Lisa Matthews, Coordinator at Right to Remain, reviews Nadine El-Enany’s (B)ordering Britain: Race, Law and Empire (Manchester University Press).
Nadine El-Enany’s stirring, important and compelling book argues that “British immigration laws are acts of colonial seizure and violence, obstructing the vast majority of racialised people from accessing the spoils of empire.”
El-Enany’s work goes beyond the oft-argued but not oft-accepted position that immigration control is implemented in a racist way, or that the policies of control such as detention and forced removal are racist. Instead, she sets out how immigration law itself is a means for the continuing assertion of British colonial power.
This is because:
Britain’s borders, articulated and policed via immigration laws, maintain the global racial order established by colonialism, whereby colonised peoples are dispossessed of land and resources.
This has enormous implications for stoking racism and anti-immigrant rhetoric and behaviour: in the media, in laws and policies, and in the general public. El-Enany shows how “Britain’s self-construction as an enclosed space, within which resources and wealth obtained via colonial conquest belong to Britons, conceived in large part as white” leads to immigration law targetting the racialised poor, and the ‘stealing our jobs, houses’ narrative that both fuels and is a result of racist immigration policy.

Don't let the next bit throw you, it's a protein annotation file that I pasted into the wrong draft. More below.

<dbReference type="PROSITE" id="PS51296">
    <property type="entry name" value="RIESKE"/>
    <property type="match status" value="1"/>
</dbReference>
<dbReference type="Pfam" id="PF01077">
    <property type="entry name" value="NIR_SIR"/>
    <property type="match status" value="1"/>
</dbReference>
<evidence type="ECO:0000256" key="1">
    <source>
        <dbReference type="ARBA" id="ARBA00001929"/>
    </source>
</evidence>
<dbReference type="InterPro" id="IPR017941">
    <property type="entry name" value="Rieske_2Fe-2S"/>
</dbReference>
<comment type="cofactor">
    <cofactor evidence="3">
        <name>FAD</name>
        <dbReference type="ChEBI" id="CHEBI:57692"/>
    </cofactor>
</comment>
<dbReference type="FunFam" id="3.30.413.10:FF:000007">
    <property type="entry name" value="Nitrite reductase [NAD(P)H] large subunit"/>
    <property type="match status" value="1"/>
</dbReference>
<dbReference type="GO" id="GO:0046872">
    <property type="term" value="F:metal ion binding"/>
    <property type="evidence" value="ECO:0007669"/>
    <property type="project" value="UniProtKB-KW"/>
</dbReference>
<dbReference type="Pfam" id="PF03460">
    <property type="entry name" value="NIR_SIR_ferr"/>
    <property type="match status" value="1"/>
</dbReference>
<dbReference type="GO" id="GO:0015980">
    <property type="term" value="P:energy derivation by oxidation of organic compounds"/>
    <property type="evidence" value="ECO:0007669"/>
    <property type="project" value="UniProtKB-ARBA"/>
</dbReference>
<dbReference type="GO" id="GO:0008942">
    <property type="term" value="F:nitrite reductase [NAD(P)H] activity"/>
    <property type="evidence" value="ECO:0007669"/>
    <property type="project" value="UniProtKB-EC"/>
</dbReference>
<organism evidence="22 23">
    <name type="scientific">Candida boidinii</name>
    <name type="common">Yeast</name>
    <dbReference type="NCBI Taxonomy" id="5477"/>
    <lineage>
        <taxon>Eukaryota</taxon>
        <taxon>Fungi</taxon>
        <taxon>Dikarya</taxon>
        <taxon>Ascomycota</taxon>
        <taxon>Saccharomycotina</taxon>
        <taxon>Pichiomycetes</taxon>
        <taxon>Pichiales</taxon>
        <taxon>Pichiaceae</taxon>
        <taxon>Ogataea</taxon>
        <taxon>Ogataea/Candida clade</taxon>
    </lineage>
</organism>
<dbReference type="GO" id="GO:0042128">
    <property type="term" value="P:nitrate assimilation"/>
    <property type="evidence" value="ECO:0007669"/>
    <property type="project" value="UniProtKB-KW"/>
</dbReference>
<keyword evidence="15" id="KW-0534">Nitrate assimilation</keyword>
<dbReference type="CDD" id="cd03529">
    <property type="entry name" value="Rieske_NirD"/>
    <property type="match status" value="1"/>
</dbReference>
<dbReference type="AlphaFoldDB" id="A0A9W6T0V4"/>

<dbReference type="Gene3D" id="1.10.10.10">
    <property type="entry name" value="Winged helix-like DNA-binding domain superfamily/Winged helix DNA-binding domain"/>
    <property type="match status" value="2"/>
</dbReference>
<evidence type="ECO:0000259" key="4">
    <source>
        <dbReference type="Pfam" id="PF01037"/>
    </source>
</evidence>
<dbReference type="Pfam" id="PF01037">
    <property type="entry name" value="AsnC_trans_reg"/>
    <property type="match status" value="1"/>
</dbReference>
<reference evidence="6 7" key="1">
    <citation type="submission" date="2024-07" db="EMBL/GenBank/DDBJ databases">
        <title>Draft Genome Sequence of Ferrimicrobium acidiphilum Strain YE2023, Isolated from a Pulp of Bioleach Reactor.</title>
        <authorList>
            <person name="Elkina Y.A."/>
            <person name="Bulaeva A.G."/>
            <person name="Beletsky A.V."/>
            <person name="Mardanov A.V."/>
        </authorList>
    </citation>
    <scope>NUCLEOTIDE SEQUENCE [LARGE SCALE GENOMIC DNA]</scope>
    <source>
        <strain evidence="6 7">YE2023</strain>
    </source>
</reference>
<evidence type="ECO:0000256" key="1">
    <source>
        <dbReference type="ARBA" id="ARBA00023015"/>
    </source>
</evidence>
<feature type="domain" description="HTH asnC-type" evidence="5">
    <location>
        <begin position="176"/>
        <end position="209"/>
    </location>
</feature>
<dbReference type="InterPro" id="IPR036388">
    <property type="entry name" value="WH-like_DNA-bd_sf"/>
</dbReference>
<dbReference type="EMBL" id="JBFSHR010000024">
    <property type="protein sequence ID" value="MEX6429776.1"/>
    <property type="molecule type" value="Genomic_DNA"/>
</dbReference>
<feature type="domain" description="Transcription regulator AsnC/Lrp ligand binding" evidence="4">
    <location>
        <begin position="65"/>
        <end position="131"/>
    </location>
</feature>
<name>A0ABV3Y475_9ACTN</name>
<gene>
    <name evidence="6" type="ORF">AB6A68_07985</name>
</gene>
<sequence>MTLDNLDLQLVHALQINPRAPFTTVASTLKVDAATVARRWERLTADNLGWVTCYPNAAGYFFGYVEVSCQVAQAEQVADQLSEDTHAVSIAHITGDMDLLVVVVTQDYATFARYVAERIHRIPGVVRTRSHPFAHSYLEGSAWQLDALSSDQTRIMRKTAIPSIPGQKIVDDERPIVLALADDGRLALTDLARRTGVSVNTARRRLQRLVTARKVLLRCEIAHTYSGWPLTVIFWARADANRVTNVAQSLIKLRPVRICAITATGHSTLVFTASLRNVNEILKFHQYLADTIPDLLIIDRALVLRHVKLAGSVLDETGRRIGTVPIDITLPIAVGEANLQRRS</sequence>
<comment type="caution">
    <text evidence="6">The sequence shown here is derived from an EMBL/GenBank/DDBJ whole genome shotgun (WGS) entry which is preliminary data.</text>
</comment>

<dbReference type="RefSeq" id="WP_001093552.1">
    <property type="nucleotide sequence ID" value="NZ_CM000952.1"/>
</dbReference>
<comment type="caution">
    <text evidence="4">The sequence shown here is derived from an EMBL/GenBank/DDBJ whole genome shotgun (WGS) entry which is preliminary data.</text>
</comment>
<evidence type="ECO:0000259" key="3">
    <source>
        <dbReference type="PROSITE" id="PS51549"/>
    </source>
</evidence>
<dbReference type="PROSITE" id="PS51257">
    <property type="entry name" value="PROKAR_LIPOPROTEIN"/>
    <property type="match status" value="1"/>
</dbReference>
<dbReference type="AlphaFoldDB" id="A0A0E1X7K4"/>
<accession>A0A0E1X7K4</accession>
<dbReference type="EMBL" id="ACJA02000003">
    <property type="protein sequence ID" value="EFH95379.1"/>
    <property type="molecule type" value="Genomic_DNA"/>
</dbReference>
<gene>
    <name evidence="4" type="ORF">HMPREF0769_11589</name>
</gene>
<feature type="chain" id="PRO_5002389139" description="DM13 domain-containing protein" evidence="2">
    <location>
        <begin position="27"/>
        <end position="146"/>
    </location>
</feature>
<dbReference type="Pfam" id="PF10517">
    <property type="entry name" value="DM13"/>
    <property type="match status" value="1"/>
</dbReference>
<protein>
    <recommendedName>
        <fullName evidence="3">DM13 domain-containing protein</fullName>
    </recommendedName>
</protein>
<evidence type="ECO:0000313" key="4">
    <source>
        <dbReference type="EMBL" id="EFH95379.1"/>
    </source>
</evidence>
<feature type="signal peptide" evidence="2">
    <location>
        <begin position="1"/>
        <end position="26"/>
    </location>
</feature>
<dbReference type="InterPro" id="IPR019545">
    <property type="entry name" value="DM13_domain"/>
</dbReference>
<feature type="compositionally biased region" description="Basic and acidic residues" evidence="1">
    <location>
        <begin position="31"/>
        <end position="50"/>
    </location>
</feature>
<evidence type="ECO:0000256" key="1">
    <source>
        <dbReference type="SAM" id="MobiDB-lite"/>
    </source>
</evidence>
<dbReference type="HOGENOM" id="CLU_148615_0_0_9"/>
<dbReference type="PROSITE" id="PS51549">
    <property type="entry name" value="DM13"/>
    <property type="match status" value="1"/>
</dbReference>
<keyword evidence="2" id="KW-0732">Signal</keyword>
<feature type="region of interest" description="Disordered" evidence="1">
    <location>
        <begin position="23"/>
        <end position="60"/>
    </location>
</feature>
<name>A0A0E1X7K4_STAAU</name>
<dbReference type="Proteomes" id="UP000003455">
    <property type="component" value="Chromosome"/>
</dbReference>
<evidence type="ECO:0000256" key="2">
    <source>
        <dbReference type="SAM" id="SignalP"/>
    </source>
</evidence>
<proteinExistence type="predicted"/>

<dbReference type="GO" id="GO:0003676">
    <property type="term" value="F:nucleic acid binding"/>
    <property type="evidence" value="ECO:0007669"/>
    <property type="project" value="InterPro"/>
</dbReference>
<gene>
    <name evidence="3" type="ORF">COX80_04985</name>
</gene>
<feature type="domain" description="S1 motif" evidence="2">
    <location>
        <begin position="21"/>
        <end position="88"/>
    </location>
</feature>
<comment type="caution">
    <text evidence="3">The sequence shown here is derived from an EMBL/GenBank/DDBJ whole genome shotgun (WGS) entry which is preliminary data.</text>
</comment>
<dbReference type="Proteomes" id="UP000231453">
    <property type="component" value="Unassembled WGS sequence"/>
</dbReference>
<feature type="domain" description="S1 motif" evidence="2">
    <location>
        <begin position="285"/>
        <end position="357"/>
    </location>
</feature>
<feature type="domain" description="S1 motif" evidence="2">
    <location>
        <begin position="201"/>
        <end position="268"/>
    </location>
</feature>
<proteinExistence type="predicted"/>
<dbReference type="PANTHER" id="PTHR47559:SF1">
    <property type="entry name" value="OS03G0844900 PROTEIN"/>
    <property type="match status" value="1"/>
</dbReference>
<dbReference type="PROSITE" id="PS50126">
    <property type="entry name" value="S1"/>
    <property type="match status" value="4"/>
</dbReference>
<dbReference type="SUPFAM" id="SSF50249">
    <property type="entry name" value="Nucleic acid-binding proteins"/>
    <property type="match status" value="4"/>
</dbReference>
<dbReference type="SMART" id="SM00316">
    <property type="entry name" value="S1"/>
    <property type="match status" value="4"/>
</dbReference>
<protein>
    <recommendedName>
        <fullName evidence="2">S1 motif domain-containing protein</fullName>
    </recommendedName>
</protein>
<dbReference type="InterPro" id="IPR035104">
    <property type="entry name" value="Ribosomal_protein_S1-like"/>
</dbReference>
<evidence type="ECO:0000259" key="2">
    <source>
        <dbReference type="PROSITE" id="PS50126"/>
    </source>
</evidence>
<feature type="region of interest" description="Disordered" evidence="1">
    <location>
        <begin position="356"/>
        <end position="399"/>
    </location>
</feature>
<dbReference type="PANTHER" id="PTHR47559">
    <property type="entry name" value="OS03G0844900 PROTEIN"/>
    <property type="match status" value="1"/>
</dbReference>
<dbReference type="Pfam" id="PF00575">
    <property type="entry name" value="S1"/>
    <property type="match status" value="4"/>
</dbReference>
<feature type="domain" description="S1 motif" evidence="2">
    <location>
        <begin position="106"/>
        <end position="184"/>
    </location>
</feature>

Immigration and nationality laws as racial exclusion
The book provides a review of the modern history of immigration and nationality laws that were a process of racial exclusion, and reinforced the premise that Britishness = whiteness. In this chapter, we also see early forerunners for the Hostile Environment and No Recourse to Public Funds policies, with debates over migrants’ access to pensions, poor relief and health insurance in the first decades of the twentieth century feeling distinctly familiar.
The 1948 British Nationality Act was an attempt to sustain colonial relationship of domination, but crucially the intended beneficiaries were white settlers. Legislators didn’t anticipate racialised colonial/Commonwealth citizens would travel to live in Britain, but between 1948 and 1962 500,000 did. The 1971 Immigration Act made whiteness intrinsic to British identity, through patriality: those exempt from immigration control were mostly people born in Britain or with a parent born in Britain, the vast majority of whom were white. The 1981 Act draw a geographical boundary around Great Britain:
“racialised colony and Commonwealth citizens were told that their present or historical connections to the British Empire neither entitled them to Britishness as an identity nor to access Britain as a place…
… Immigration law, in this way, is the modality through which Britain transitioned from being a colonial power in the traditional overseas extractive sense, to a space of domestic colonialism masquerading as a post-colonial nation.”
The limitations of the recognition regime
El-Enany then goes on to consider the development and limitations of legal categories such as refugee and asylum-seeker.